I enjoy working with people in an intellectually stimulating setting. I have gained the most satisfaction from tutoring not by pushing people beyond their perceived limits. I can simultaneously make people see the justification behind my passion for the sciences and encourage them to open their minds to it. My students actively sought out my help, and I wanted to live up to my role as an authority in my field.
I like to set an agenda for each student in our sessions in order to create a structure in which they could relax and organize their thoughts. I spent the first two to three minutes listening to them talk about their day and their interests and hobbies to connect with them as a person and find out what learning style might fit them best. For example, I notice that visual learners would pay attention to my hand movements and verbal learners sometimes write down everything that I say. I then review laws and concepts that are fundamental to understanding chemistry and frequently relate them to popular topics such as sports, weather, and family.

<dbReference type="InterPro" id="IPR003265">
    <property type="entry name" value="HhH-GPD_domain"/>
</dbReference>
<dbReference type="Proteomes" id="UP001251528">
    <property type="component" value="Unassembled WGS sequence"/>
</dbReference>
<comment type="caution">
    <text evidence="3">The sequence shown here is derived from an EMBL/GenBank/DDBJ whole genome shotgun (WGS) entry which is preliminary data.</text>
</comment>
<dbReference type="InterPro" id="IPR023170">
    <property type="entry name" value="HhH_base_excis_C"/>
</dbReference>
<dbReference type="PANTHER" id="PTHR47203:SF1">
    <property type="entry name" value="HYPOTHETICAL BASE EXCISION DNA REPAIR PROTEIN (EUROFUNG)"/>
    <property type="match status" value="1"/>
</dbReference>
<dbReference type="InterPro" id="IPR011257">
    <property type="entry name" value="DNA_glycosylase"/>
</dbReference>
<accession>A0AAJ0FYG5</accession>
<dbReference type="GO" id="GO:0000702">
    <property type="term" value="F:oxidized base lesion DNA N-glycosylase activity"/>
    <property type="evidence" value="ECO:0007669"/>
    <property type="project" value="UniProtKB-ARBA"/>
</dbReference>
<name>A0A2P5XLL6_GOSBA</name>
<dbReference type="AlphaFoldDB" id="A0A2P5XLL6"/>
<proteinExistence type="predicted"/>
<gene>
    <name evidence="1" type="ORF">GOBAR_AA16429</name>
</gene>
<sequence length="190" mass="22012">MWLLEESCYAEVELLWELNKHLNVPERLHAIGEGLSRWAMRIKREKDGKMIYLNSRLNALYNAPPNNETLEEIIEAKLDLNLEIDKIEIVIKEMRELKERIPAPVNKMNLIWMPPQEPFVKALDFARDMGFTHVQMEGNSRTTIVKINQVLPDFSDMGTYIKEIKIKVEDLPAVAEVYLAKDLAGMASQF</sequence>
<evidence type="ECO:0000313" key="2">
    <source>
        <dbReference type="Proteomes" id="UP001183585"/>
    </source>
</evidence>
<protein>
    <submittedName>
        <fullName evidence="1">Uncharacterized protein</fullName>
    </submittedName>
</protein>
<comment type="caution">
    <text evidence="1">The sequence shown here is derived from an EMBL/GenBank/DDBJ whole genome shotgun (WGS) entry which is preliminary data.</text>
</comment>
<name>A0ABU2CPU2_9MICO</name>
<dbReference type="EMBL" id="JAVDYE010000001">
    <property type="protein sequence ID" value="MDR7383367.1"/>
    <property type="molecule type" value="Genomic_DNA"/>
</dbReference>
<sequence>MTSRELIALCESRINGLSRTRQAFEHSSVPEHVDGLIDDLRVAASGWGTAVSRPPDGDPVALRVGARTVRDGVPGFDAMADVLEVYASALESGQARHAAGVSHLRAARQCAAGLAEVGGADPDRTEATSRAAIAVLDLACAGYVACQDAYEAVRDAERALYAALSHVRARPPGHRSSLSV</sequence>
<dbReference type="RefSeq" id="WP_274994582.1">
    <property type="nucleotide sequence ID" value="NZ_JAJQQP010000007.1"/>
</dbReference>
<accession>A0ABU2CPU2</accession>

I plan let the students dictate the pace for the last half hour of each session. I ask a few questions to confirm that they understand what we are going over, but for the most part, my hope is for them to propose and answer their own questions. I know that every student has the scientific skills to recognize a pattern, relate the concept to something they know, and use logic, and a successful session entails that the student feels the same way.
Education & Certification
Undergraduate Degree: The University of Texas at Austin - Bachelor of Science, Biochemistry
MCAT Physical Sciences: 11
Baseball, Bowling, Attending Musicals
High School Biology
High School Chemistry
Middle School Science
Q & A
What is your teaching philosophy?
To guide the students so that they are able to answer their own questions.
What might you do in a typical first session with a student?
Get to know them better on a personal level, and then set an agenda to make sure all of the tricky concepts are addressed.
How can you help a student become an independent learner?
Check for understanding and boost their confidence, even when solving difficult problems.
How would you help a student stay motivated?
Encourage them to keep going.